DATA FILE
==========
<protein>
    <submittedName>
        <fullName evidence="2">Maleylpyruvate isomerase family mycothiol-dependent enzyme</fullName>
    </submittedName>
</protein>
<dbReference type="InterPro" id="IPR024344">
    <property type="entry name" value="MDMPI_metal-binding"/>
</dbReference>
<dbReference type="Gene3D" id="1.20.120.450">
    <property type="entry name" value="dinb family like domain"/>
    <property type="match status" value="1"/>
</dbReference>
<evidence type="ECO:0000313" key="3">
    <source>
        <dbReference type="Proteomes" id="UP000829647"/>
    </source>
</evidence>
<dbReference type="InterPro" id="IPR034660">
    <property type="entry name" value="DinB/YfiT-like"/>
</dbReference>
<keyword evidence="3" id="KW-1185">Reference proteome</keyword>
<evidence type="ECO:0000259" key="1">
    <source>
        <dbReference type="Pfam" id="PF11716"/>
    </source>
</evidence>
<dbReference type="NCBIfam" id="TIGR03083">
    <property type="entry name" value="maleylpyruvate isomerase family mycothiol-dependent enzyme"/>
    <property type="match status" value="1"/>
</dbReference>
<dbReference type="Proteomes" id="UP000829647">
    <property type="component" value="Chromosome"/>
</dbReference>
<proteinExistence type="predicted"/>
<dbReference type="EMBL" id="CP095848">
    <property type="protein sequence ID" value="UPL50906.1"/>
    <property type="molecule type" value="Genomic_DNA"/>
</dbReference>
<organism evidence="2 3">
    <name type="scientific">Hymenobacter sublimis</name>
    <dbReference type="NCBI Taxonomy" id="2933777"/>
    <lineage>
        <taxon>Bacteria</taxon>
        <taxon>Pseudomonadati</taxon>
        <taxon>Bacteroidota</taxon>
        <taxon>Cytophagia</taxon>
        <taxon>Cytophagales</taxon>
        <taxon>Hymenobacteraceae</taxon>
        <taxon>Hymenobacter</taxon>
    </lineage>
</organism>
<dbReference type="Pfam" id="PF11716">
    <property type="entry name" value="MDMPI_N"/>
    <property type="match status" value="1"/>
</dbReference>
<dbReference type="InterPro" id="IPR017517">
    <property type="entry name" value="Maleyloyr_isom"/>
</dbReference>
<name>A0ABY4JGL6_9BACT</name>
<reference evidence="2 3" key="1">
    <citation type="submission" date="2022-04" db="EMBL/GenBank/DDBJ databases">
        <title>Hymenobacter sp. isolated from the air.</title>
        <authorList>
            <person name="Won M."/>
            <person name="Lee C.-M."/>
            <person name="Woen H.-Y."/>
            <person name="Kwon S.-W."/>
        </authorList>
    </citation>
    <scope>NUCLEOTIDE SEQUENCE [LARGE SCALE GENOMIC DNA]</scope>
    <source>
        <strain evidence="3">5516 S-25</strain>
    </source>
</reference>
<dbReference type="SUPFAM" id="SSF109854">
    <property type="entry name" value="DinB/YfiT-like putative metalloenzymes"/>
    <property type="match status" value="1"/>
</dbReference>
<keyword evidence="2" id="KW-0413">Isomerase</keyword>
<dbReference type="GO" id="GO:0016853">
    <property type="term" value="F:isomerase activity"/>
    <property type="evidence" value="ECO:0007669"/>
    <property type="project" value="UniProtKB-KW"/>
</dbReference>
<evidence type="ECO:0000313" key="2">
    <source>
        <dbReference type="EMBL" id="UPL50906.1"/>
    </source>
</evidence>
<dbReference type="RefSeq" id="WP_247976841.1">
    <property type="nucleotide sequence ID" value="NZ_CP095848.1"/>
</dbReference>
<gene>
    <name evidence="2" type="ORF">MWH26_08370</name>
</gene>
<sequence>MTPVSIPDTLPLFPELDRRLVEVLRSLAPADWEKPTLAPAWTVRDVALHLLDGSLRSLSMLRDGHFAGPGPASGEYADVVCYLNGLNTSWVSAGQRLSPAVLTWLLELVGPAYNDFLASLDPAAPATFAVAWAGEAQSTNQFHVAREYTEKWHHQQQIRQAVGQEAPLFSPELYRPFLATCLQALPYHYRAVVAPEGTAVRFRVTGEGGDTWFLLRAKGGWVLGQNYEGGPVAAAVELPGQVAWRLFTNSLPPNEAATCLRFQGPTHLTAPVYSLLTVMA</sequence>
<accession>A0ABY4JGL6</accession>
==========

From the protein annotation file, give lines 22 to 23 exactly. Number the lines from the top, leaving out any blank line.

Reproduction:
<evidence type="ECO:0000259" key="1">
    <source>